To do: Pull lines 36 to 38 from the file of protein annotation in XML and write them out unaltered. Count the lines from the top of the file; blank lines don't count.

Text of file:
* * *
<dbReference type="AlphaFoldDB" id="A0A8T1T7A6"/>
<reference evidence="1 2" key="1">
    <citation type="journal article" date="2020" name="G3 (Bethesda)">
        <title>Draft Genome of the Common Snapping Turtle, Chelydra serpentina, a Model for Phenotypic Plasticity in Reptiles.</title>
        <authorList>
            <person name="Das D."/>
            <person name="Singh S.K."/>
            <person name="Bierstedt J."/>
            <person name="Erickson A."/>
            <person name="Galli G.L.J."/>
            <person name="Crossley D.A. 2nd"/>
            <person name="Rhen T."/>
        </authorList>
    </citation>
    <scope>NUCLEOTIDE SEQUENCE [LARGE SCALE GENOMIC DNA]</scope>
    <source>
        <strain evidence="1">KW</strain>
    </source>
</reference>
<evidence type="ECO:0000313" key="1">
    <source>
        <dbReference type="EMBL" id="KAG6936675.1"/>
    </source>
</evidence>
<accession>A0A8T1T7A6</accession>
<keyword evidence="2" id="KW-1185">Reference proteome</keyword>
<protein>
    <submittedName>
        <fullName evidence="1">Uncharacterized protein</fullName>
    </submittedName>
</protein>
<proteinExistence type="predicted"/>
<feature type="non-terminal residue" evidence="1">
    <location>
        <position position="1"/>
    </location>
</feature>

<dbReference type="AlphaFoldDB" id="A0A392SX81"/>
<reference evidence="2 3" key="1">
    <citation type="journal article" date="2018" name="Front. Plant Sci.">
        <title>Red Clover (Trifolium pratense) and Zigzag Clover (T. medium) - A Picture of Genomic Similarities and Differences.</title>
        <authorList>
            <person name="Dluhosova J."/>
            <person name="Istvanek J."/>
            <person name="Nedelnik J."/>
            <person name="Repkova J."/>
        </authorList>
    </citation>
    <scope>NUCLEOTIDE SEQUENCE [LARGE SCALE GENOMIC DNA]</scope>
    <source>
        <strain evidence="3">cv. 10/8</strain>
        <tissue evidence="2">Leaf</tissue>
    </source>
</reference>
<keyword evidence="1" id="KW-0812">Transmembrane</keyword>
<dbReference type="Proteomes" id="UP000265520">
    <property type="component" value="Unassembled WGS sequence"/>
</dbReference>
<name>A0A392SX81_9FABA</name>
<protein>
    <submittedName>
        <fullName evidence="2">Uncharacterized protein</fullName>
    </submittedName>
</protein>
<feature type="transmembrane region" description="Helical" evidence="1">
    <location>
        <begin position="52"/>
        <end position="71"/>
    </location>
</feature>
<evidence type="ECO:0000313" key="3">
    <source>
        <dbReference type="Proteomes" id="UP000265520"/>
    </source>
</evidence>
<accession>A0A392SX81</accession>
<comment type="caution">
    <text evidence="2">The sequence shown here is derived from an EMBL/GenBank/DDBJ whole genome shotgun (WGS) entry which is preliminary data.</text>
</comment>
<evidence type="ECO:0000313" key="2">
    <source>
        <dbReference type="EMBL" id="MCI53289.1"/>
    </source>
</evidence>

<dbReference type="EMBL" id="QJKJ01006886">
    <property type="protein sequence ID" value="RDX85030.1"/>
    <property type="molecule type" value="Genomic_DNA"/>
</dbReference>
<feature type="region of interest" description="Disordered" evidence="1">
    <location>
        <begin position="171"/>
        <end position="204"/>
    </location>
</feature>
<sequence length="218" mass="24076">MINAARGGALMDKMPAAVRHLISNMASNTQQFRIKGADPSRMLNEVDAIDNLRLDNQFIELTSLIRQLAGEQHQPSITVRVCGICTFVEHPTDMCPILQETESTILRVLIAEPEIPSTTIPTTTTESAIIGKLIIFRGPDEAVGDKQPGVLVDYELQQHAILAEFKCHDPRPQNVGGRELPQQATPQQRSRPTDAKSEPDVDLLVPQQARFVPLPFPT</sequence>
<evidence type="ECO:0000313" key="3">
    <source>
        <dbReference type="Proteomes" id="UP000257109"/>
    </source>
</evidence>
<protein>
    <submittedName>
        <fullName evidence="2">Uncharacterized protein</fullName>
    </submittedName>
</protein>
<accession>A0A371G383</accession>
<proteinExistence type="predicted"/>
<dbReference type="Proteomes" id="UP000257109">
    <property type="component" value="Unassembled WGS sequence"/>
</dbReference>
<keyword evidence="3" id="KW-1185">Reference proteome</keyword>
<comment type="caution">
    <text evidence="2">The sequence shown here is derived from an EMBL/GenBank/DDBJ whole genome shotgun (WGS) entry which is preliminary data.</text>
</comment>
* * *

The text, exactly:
    </location>
</feature>

<dbReference type="AlphaFoldDB" id="A0A392SX81"/>